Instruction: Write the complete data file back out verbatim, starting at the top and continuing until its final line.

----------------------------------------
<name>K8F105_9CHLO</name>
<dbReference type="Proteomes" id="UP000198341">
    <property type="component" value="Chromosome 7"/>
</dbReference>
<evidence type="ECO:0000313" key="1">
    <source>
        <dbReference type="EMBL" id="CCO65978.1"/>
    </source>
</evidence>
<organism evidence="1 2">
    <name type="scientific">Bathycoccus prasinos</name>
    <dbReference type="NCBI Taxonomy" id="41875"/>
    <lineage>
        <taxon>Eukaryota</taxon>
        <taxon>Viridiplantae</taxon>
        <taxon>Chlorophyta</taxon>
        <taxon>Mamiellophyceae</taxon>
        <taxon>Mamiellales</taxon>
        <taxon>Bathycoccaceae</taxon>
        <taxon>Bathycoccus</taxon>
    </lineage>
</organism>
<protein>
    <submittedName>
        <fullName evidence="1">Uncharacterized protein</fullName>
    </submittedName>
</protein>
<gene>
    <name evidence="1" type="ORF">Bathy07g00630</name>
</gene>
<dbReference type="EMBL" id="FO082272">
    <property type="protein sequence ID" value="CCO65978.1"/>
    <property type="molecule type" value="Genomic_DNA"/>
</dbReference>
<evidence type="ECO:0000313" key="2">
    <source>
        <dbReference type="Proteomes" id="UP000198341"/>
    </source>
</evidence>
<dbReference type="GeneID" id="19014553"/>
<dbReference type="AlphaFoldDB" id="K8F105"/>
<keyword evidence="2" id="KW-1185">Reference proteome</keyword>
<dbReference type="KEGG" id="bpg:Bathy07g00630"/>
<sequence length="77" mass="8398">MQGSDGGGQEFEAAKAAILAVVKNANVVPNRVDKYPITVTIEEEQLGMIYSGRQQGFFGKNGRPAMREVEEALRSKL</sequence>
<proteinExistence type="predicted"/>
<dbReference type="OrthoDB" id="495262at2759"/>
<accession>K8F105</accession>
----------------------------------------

<name>K8F105_9CHLO</name>
<dbReference type="Proteomes" id="UP000198341">
    <property type="component" value="Chromosome 7"/>
</dbReference>
<evidence type="ECO:0000313" key="1">
    <source>
        <dbReference type="EMBL" id="CCO65978.1"/>
    </source>
</evidence>
<organism evidence="1 2">
    <name type="scientific">Bathycoccus prasinos</name>
    <dbReference type="NCBI Taxonomy" id="41875"/>
    <lineage>
        <taxon>Eukaryota</taxon>
        <taxon>Viridiplantae</taxon>
        <taxon>Chlorophyta</taxon>
        <taxon>Mamiellophyceae</taxon>
        <taxon>Mamiellales</taxon>
        <taxon>Bathycoccaceae</taxon>
        <taxon>Bathycoccus</taxon>
    </lineage>
</organism>
<protein>
    <submittedName>
        <fullName evidence="1">Uncharacterized protein</fullName>
    </submittedName>
</protein>
<gene>
    <name evidence="1" type="ORF">Bathy07g00630</name>
</gene>
<dbReference type="EMBL" id="FO082272">
    <property type="protein sequence ID" value="CCO65978.1"/>
    <property type="molecule type" value="Genomic_DNA"/>
</dbReference>
<evidence type="ECO:0000313" key="2">
    <source>
        <dbReference type="Proteomes" id="UP000198341"/>
    </source>
</evidence>
<dbReference type="GeneID" id="19014553"/>
<dbReference type="AlphaFoldDB" id="K8F105"/>
<keyword evidence="2" id="KW-1185">Reference proteome</keyword>
<dbReference type="KEGG" id="bpg:Bathy07g00630"/>
<sequence length="77" mass="8398">MQGSDGGGQEFEAAKAAILAVVKNANVVPNRVDKYPITVTIEEEQLGMIYSGRQQGFFGKNGRPAMREVEEALRSKL</sequence>
<proteinExistence type="predicted"/>
<dbReference type="OrthoDB" id="495262at2759"/>
<accession>K8F105</accession>